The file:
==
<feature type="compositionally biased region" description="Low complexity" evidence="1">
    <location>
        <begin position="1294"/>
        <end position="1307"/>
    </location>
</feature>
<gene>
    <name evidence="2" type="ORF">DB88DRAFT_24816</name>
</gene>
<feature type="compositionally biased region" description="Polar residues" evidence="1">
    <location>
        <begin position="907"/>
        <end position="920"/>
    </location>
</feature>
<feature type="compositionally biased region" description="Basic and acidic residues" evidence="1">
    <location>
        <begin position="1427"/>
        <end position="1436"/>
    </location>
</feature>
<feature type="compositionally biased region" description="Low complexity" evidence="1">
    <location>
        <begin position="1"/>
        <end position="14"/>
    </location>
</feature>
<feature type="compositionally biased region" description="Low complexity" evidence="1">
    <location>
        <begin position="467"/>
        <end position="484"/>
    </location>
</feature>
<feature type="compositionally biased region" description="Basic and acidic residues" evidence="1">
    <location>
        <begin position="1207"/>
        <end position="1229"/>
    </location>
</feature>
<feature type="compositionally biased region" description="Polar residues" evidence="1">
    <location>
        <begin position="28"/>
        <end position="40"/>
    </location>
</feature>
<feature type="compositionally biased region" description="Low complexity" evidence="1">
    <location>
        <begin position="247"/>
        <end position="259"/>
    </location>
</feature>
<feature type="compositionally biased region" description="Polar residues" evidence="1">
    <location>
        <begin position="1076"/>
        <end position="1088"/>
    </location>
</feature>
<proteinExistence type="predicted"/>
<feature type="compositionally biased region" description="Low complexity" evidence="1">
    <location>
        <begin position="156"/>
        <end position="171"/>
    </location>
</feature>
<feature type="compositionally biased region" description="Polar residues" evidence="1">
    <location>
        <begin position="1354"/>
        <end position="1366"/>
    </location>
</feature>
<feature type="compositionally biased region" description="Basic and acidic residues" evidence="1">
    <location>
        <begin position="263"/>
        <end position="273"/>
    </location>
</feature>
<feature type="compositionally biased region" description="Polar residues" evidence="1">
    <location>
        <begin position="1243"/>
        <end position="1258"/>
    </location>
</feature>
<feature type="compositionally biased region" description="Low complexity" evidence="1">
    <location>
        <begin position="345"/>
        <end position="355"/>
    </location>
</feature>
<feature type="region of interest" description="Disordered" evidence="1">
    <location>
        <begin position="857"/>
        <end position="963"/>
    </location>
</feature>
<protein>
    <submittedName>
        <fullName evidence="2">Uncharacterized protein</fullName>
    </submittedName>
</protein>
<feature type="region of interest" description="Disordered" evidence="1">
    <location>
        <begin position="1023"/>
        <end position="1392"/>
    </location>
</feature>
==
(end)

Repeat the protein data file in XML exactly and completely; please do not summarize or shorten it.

<feature type="compositionally biased region" description="Low complexity" evidence="1">
    <location>
        <begin position="1294"/>
        <end position="1307"/>
    </location>
</feature>
<gene>
    <name evidence="2" type="ORF">DB88DRAFT_24816</name>
</gene>
<feature type="compositionally biased region" description="Polar residues" evidence="1">
    <location>
        <begin position="907"/>
        <end position="920"/>
    </location>
</feature>
<feature type="compositionally biased region" description="Basic and acidic residues" evidence="1">
    <location>
        <begin position="1427"/>
        <end position="1436"/>
    </location>
</feature>
<feature type="compositionally biased region" description="Low complexity" evidence="1">
    <location>
        <begin position="1"/>
        <end position="14"/>
    </location>
</feature>
<feature type="compositionally biased region" description="Low complexity" evidence="1">
    <location>
        <begin position="467"/>
        <end position="484"/>
    </location>
</feature>
<feature type="compositionally biased region" description="Basic and acidic residues" evidence="1">
    <location>
        <begin position="1207"/>
        <end position="1229"/>
    </location>
</feature>
<feature type="compositionally biased region" description="Polar residues" evidence="1">
    <location>
        <begin position="28"/>
        <end position="40"/>
    </location>
</feature>
<feature type="compositionally biased region" description="Low complexity" evidence="1">
    <location>
        <begin position="247"/>
        <end position="259"/>
    </location>
</feature>
<feature type="compositionally biased region" description="Polar residues" evidence="1">
    <location>
        <begin position="1076"/>
        <end position="1088"/>
    </location>
</feature>
<proteinExistence type="predicted"/>
<feature type="compositionally biased region" description="Low complexity" evidence="1">
    <location>
        <begin position="156"/>
        <end position="171"/>
    </location>
</feature>
<feature type="compositionally biased region" description="Polar residues" evidence="1">
    <location>
        <begin position="1354"/>
        <end position="1366"/>
    </location>
</feature>
<feature type="compositionally biased region" description="Basic and acidic residues" evidence="1">
    <location>
        <begin position="263"/>
        <end position="273"/>
    </location>
</feature>
<feature type="compositionally biased region" description="Polar residues" evidence="1">
    <location>
        <begin position="1243"/>
        <end position="1258"/>
    </location>
</feature>
<feature type="compositionally biased region" description="Low complexity" evidence="1">
    <location>
        <begin position="345"/>
        <end position="355"/>
    </location>
</feature>
<feature type="region of interest" description="Disordered" evidence="1">
    <location>
        <begin position="857"/>
        <end position="963"/>
    </location>
</feature>
<protein>
    <submittedName>
        <fullName evidence="2">Uncharacterized protein</fullName>
    </submittedName>
</protein>
<feature type="region of interest" description="Disordered" evidence="1">
    <location>
        <begin position="1023"/>
        <end position="1392"/>
    </location>
</feature>